The annals of this house, called the Codex Kilkenniensis, were in high reputation and formed part of the Chandos collection. The Dominican abbey, founded in Irishtown by William Le Mareschal the younger, in 1225, was dedicated to the Holy Trinity; and chapters of the order were held in it in 1281, 1302, 1306, and 1316; part of it was, subsequently to the Reformation, made a shire-house, and in 1640 the whole was repaired.

The remains of the abbey church are extensive and interesting; it was cruciform, with a central tower, which is still in good preservation, crowned with a graduated battlement with angular turrets; the windows and arches are of elegant design, and the nave and south transept are beautiful specimens of rich detail in the decorated English style; part has been lately restored for a R. C. chapel. Among the eminent persons interred in this church were the founder and his brother. The Franciscan abbey was founded previously to the year 1230, and a provincial chapter was held in it in 1267; it extended from the city walls to the river, and of its extensive remains, part has been converted into a brewery.

The body of the church is nearly entire, though without a roof, and is now used as a tennis court; at the west end are the relics of a lofty window of seven lights, and from the centre of the building rises a tower of light and elegant proportions, resting on finely groined arches, and apparently of the date of the 14th century. Within the precincts is a well of pure water, formerly held in great veneration, and still in high repute. John Clyn, an annalist of some celebrity, was a friar of this house.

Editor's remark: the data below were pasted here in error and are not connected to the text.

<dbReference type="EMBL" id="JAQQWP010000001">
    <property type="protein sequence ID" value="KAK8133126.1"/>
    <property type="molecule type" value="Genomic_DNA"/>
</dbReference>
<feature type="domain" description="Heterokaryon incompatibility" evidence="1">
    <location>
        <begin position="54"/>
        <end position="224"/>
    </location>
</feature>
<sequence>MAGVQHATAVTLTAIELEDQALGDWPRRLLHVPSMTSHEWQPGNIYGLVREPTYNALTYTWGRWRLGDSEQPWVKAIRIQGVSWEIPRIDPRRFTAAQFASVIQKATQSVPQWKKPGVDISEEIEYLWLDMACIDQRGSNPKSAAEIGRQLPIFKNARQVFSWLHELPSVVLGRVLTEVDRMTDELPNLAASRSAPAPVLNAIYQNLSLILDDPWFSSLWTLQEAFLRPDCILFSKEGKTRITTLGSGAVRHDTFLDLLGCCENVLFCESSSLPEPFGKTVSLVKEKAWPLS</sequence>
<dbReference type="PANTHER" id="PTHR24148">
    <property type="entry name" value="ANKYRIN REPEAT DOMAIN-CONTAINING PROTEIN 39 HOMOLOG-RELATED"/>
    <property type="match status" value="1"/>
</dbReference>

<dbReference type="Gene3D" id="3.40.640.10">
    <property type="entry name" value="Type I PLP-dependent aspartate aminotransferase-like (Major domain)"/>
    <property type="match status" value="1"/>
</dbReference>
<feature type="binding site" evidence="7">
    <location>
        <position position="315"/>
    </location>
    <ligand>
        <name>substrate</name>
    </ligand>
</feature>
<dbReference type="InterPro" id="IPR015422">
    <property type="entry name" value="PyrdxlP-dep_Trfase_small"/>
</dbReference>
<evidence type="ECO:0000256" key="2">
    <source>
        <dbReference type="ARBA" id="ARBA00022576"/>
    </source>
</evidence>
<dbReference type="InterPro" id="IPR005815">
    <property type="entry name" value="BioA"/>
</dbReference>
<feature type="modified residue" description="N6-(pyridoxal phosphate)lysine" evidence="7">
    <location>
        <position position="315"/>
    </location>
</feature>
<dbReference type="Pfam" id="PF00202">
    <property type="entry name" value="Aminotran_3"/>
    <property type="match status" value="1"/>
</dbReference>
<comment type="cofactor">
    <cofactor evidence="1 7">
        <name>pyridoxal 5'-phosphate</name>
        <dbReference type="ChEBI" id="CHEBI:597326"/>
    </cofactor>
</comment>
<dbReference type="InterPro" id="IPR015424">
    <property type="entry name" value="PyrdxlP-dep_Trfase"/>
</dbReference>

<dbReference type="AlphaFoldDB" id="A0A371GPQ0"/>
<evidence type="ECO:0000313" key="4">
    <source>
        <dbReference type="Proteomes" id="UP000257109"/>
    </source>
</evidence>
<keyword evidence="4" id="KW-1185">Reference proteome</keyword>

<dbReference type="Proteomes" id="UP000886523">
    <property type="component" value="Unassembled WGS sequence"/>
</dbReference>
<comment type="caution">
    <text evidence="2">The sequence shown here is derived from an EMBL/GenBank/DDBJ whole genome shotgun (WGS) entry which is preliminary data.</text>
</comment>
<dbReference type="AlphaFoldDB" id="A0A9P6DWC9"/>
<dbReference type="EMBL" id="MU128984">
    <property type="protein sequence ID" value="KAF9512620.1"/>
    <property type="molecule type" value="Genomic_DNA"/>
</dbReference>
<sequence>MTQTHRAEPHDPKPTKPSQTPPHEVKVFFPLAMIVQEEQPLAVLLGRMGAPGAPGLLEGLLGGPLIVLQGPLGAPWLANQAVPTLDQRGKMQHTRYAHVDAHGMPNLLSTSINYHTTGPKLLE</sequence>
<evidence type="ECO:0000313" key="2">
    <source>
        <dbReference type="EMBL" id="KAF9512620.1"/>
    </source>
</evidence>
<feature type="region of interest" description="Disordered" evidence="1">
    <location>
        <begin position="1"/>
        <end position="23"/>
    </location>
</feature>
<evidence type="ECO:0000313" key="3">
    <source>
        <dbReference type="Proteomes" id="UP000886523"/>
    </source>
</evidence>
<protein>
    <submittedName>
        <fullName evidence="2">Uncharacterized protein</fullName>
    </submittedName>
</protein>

All these houses after the Reformation were granted to the corporation. Part of a house in the coal-market, now divided into five or six tenements, is said to have been the chamber in which the parliaments held at Kilkenny assembled; it consisted of a hall, 49 feet long and 47 feet wide, under which was a dungeon, 20 feet square; the windows are arched, narrow, and lofty, and are defended with iron bars.

Among the eminent natives of this place were 

  • several bishops of various sees, of whom William Daniel, D. D., a man of great learning, translated the book of Common Prayer from the English, and the New Testament from the Greek, into the Irish language, and was made Archbishop of Tuam in 1609.
  • John Banim, author of the O’Hara Tales, and other works of imagination is also a native of this place. 

Kilkenny gives the title of Earl to the family of Butler.

SOURCE: A Topographical Dictionary of Ireland by Samuel Lewis (pub 1837)